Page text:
To start with there are no environmental concerns. The only serious concerns there are centre on loss of face.

The control freaks hitched their wagon to a fantasy, CAGW, in order to grow the state. Now it's crumbling around them. But all hell will freeze over before they admit they wrong. If they have to permanently tear the guts out of Western economies that will be done without even a second glance. Once the state juggernaut gathers momentum it will take more than sweet reason to bring it to a halt in less than decades. They will happily pervert the minds of whole generations of school children in an effort to embed the big CAGW lie deep in their souls. Their propaganda outlets will maintain the steady drip, drip, wherever the opportunity arises so the lie becomes second nature. The entire climatic history of the world will be (and is being) rewritten as necessary, Stalinist fashion, to suit their requirements.

And how can something that is demonstrably useless be a hedge against anything? Give me strength. Wind power (if it even merits the use of the word) is not available on demand and we cannot store it. If we had the terrain and the investment in hydro then maybe, but we don't have those things and we can't conjure up mountains and valleys and dams out of thin air, let alone the pumped water schemes.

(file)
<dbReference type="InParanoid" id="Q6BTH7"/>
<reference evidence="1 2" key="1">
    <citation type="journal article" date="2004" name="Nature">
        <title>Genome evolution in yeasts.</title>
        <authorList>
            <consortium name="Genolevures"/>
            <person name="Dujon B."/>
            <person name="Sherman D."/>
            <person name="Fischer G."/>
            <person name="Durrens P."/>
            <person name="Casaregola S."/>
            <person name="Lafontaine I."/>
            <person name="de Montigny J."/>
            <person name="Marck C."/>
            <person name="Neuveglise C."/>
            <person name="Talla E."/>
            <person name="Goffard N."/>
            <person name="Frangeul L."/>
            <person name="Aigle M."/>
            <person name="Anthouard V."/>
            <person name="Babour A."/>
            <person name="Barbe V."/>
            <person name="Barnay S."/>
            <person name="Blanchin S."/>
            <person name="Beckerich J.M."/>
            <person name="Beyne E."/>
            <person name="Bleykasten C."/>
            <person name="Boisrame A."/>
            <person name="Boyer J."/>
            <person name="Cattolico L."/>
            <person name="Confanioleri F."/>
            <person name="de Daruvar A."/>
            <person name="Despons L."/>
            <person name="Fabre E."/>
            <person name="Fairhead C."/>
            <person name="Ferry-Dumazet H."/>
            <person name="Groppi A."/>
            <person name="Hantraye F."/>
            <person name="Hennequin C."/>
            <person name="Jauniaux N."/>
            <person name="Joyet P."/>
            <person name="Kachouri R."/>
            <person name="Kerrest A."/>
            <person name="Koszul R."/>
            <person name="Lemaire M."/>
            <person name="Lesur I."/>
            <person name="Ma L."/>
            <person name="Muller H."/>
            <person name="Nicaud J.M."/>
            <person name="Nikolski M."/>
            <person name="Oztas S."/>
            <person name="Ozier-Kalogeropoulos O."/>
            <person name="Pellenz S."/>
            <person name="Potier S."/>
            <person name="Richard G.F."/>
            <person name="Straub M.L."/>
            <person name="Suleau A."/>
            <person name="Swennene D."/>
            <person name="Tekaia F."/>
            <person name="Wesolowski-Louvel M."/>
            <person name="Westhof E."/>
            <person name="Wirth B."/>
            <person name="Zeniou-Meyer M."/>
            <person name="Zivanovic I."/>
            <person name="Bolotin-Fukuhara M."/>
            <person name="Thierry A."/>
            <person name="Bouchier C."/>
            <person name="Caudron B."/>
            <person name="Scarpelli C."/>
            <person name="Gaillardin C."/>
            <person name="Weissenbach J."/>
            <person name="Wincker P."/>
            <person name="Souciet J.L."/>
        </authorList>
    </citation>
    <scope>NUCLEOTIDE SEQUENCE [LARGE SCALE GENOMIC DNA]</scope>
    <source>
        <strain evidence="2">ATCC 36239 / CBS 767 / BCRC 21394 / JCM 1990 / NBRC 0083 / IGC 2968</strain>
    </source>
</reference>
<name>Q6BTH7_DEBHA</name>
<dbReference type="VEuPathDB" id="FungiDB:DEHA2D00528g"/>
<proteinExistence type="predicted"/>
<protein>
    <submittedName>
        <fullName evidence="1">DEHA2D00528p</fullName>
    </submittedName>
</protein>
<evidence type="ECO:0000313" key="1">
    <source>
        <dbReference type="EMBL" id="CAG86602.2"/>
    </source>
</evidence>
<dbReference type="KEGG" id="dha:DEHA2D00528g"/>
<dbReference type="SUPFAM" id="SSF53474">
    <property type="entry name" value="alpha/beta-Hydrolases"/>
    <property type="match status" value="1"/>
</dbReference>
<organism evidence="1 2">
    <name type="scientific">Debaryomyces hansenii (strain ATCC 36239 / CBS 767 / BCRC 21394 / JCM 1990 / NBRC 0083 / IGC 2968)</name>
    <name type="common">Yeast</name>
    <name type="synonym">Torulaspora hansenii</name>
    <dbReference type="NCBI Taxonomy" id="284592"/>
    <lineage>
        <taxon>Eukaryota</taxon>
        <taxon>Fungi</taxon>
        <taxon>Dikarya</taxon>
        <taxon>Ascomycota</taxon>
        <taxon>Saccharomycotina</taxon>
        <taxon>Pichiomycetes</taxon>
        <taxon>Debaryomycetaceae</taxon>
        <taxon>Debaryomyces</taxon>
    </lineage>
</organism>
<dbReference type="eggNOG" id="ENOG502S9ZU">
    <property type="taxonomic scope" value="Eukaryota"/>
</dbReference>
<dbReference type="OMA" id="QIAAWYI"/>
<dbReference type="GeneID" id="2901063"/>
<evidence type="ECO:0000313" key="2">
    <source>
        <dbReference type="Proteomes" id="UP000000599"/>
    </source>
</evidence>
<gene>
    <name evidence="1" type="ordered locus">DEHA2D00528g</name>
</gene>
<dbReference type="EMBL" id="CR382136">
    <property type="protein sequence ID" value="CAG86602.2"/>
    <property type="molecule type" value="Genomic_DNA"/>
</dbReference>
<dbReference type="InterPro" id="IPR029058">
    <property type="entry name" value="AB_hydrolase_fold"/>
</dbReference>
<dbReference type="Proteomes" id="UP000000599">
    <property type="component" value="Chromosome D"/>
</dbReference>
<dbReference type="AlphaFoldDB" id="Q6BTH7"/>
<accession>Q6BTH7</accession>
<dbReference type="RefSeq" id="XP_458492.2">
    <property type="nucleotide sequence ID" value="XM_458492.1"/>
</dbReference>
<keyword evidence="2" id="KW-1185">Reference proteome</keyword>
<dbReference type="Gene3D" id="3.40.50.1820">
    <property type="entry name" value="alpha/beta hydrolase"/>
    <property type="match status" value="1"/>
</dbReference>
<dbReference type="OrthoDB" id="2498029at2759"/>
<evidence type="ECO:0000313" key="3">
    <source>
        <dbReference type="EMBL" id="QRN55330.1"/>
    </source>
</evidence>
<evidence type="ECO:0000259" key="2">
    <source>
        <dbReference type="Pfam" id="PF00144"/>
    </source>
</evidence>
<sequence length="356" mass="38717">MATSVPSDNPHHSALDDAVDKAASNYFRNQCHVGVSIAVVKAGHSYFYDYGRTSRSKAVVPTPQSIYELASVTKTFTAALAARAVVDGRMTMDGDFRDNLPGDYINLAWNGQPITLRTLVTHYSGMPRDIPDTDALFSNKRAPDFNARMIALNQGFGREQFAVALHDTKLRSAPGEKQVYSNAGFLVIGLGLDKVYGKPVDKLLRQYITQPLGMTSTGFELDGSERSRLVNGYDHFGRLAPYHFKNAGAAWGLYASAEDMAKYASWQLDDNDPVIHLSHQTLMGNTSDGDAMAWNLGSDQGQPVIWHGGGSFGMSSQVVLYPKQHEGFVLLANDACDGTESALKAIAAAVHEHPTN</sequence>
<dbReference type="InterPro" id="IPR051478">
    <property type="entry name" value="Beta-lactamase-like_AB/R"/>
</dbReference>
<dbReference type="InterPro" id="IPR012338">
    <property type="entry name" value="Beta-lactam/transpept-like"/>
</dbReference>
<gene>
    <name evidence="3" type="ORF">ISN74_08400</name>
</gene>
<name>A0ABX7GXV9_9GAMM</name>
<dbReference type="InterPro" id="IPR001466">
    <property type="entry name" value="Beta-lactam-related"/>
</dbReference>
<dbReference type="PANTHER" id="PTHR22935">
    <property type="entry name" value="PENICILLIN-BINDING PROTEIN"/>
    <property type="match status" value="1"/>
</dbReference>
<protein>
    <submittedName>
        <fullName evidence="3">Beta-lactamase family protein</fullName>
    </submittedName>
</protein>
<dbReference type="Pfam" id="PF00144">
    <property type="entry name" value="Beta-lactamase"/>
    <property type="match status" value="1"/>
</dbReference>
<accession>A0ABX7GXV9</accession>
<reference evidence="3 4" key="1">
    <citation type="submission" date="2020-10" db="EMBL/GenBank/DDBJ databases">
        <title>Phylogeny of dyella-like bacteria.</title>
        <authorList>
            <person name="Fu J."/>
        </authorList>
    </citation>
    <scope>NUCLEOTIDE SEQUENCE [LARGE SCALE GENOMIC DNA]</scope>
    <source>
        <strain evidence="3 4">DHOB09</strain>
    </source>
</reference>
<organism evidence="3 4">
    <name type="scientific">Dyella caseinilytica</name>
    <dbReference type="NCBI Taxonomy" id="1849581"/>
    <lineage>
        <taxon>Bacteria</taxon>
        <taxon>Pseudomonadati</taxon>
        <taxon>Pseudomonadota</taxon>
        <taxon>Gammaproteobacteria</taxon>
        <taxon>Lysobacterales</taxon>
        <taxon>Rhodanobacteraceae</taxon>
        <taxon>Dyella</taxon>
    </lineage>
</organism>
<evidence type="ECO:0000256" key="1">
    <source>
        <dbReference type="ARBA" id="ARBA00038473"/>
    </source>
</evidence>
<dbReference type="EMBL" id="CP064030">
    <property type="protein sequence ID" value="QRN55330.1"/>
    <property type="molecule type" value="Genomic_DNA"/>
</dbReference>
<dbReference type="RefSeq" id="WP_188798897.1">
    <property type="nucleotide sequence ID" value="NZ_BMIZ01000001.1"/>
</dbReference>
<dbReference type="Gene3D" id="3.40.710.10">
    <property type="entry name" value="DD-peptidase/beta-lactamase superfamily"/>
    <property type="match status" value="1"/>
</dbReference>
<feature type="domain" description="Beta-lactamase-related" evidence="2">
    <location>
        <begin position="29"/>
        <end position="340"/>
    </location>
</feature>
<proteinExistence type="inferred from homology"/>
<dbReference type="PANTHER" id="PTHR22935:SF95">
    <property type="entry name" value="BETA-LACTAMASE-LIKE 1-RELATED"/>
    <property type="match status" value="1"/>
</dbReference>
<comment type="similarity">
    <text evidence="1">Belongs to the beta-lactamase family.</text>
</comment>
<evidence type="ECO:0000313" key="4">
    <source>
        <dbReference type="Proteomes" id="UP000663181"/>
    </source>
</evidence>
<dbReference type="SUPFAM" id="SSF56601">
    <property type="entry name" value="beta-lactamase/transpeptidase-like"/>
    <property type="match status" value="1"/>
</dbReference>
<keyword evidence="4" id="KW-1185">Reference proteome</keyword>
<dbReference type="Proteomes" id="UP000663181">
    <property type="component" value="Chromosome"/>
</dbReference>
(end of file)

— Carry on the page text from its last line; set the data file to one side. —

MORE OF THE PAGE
All the power in the world is of NO use unless it can be made available when there is demand either by being switched on at source or by cracking open a store of the stuff.

As for the supposed 25% load factor, that has to coincide with peak demand during the day to be of much use, so maybe 10% to 20% would be a more realistic measure. And on top of that, you want it to be available at the time of the year when it's needed. In January and February the wind wasn't there, so the wretched junk didn't produce.

The only thing the windmills can efficiently produce is economic ruination. Environmental? Not remotely, the very opposite, an environmental disaster, as anyone who has to live near them is all too well aware.

10/28/2010 12:56:00 am  
Anonymous Cerberus said...